Kitaichi glass company restaurant and cafe 三号館 北一ホール

On my tourist map of Otaru the Kitaichi glass company was highly suggested as a good place to grab ice cream and enjoy their unique atmosphere. So I kept putting off lunch in the hopes of finding good food and ice cream there and have a moment to rest. However when I arrived I realized a couple things. It was very very very dark. All the lights were petroleum lamps with actual hot flames in them which made sitting at any of the tables extra hot and the meal options were all seafood.


Coming from a landlocked part of the Midwest seafood was expensive and with allergies in the family we didn’t really eat it. I don’t mind seafood in small doses but a full meal of it just isn’t my thing. So I decided on some herring soba. Herring seems to be the local fish. There’s a local Herring mansion you can visit and Otaru is known as a Herring capital. I figured that’d be a fun thing to try. If I didn’t like it I could totally eat around it. However, as I perused their menu (of plastic foods recreated in the display case) I realized the ice cream I wanted wasn’t on there…anywhere. Kinda bummed I ordered my food and grabbed one of the tables, squinting around in the darkness while my eyes adjusted from the outdoor bright sunny day and trying to figure out why it was so hot at my table, until I realized it was hot everywhere because of the gas lamps.


Eventually my buzzer went off and I picked up my tray and sat down, determined to eat and rest after running around Otaru. I was a little bitter because a friend had lent me a super light weight umbrella to use as a dual parasol/rain umbrella and I had used it the night before when it was pouring but at some point after arriving in Otaru I’d lost it. I ran around retracing my steps and asking staff if they’d seen it to no avail and I felt awful. Because rushing and backtracking with a slowly recovering inflamed tendon was painful. Plus I was hot. I hate being hot. So ordering soba didn’t really help with my mood. (I was hoping for cold soba.) And to be honest, I didn’t enjoy it.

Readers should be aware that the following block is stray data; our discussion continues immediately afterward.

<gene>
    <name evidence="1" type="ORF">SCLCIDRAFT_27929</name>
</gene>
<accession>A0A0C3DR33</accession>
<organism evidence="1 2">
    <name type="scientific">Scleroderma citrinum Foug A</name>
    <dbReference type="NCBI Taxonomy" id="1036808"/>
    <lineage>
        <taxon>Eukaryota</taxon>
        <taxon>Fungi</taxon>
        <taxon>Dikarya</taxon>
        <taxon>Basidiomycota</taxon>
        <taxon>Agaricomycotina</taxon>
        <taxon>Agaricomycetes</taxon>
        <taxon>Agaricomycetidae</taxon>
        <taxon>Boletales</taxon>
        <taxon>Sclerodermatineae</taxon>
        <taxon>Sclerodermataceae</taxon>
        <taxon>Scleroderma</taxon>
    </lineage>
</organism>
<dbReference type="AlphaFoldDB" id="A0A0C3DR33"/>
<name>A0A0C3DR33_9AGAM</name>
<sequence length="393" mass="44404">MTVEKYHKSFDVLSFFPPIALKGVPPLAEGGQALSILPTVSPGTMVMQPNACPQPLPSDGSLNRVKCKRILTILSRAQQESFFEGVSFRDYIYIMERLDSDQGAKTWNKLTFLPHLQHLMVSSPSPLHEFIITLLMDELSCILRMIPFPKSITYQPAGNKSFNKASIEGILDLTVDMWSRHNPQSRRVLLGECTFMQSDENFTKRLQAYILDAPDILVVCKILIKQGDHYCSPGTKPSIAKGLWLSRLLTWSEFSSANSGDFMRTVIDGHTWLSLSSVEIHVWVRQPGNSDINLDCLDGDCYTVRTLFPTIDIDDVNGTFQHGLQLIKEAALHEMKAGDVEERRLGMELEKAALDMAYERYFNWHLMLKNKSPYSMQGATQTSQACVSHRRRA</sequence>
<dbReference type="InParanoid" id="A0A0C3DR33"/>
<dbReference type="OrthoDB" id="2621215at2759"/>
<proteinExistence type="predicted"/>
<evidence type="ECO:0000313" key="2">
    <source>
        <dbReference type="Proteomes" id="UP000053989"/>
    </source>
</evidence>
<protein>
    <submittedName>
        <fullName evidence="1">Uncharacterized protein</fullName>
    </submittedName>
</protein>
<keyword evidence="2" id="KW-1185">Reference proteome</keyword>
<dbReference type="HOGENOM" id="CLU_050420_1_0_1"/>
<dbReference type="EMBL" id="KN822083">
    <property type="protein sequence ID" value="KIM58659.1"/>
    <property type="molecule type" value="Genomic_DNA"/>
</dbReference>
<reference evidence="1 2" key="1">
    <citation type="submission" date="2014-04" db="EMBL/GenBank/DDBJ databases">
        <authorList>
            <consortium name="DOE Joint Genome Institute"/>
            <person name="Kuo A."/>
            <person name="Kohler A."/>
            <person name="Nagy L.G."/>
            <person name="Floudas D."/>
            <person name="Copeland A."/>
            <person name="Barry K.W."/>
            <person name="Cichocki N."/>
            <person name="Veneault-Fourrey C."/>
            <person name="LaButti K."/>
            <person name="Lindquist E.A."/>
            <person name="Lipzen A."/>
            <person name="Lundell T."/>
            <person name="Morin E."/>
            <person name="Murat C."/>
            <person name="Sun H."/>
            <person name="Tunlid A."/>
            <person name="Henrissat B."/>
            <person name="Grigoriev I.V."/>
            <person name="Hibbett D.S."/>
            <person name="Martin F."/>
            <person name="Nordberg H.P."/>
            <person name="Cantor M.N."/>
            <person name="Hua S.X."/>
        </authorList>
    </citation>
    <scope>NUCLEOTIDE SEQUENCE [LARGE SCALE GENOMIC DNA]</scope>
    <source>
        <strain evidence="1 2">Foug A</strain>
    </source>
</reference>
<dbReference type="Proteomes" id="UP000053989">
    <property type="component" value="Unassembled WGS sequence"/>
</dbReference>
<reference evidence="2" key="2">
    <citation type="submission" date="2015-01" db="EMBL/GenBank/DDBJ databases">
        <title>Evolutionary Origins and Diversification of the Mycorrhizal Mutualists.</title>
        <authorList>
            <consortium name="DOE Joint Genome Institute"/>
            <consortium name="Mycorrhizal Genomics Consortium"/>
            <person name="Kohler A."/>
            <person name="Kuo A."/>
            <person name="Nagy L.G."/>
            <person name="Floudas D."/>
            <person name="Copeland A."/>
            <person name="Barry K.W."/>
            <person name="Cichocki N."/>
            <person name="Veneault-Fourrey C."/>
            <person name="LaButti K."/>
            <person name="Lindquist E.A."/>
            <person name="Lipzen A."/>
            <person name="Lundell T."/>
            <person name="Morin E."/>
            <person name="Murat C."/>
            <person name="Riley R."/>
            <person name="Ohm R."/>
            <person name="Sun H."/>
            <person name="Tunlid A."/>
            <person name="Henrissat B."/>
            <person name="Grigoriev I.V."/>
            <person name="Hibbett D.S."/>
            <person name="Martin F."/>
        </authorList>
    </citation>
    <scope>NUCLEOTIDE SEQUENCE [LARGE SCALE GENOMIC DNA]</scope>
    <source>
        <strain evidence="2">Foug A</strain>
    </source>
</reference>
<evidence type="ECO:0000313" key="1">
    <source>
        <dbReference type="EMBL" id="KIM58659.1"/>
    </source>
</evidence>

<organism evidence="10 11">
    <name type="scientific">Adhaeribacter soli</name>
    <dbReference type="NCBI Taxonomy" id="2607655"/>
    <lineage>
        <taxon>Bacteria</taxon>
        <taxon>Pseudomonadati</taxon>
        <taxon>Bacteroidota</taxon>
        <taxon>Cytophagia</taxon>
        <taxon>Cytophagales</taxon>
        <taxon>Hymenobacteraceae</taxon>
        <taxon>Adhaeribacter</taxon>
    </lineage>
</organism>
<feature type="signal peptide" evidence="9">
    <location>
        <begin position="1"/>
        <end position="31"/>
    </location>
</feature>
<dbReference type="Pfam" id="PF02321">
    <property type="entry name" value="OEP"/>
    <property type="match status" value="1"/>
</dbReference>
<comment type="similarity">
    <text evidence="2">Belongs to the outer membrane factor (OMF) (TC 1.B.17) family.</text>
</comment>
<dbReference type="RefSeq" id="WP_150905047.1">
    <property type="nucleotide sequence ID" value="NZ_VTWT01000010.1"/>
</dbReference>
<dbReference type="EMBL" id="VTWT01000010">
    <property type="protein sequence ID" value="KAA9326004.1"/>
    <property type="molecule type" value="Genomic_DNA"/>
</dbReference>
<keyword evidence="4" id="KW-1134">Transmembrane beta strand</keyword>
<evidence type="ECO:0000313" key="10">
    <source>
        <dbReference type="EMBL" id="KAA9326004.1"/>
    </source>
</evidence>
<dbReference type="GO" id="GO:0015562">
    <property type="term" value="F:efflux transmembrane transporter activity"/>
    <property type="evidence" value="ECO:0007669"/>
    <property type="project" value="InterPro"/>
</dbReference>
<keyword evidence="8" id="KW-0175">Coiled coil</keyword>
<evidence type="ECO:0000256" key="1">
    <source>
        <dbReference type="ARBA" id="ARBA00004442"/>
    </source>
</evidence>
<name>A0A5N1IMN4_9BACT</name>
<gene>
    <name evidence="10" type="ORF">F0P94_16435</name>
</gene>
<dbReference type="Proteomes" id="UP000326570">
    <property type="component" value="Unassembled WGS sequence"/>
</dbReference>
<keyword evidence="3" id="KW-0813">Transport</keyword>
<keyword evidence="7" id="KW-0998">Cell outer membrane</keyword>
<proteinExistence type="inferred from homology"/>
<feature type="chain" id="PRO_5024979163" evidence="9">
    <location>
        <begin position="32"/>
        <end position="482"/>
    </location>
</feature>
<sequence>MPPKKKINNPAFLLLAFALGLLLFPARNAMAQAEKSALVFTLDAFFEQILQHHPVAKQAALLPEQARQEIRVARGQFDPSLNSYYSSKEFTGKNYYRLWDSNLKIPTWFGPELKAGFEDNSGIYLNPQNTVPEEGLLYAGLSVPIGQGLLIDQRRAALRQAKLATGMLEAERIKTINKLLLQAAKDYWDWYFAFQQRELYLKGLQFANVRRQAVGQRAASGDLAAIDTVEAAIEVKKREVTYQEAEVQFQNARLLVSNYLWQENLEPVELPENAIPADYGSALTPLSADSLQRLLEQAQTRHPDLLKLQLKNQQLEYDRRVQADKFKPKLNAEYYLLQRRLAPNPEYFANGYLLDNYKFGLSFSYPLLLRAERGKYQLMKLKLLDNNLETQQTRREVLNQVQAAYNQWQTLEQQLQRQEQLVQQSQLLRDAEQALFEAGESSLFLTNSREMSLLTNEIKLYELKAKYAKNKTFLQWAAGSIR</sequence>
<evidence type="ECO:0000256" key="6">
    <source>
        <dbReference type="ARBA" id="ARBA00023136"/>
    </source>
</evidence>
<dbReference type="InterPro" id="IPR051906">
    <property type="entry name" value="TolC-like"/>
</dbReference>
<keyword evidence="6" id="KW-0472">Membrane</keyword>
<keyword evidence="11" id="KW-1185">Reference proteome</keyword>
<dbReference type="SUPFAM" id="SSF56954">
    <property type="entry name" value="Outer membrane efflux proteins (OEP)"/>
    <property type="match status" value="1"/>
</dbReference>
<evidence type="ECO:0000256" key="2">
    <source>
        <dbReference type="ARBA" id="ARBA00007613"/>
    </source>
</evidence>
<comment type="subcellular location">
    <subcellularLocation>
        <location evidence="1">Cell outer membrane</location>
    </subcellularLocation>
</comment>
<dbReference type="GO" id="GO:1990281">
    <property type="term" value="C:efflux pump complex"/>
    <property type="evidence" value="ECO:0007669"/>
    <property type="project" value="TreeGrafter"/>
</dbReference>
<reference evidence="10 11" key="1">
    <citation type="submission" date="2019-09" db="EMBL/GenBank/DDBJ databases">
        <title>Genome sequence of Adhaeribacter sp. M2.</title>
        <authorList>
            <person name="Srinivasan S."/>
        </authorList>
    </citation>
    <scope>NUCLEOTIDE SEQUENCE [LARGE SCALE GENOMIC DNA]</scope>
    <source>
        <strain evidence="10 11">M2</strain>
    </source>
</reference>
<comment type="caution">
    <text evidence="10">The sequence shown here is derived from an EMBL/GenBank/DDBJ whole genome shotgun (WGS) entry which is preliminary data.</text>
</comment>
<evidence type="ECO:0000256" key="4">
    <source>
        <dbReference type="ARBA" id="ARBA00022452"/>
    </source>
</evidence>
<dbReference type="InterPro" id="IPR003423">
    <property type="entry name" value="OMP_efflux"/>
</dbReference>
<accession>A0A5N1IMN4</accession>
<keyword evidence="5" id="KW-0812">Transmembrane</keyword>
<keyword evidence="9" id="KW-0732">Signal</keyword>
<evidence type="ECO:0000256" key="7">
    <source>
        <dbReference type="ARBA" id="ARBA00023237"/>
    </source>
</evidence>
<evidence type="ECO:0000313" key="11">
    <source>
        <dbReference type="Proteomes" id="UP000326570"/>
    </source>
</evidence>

I like savory soba. I like savory fish. I like boneless fish. And here’s the problem. 1. The fish was sweet and the texture was just weird. Maybe I’ve never had a herring before and this was my first one but I just didn’t like it. 2, it was super dark in the restaurant which is not the best atmosphere for a whole fish with teenie tiny hair thin sharp bones in it. I get enough of that at lunch in Korea where I can actually see my food, and I’m already not a fan. This was like insult to injury. Plus they have signs everywhere saying no photography when there’s a pianist performing so I figured if I whipped on my flash to see my food to de-bone the fish I’d A. blind everyone in the nearby radius as well as myself and B. Get either scolded or kicked out.


I don’t think it was a total loss though. The atmosphere was still really cool and I could see it being extra magical in winter, coming in from the snowy cold into a room filled with 167 gas lamps with live music from a pianist. I just don’t suggest the herring soba. I totally understand now why no one else had ordered a meal. Everyone else had ordered drinks and a sweet to go with it. I had thought it had to do with it being 2pm and everyone was having their tea time.

They have something called the “Surprise cream puff” which is apparently a giant custard cream puff for 820yen. You can also get a set which includes a drink for 1,120 yen. They also offer parfaits, cakes and ice cream.  It’s very pretty and well worth buying a cup of tea or coffee to just sit and enjoy.

The Kitaichi Hall is open from 8:45-6pm with last order at 5:30pm. Live piano performances tend to be at 2pm (the time I arrived) on Mondays, Wednesdays and Fridays. Please note that photography and filming of the performance isn’t allowed. (I still saw people doing it, but don’t be that person.)

If you want to watch them light all the lamps they start at 8:45am and it takes about 15 minute to complete. (which includes doing the ones in the chandelier that they bring down and then have to raise back up to the ceiling)

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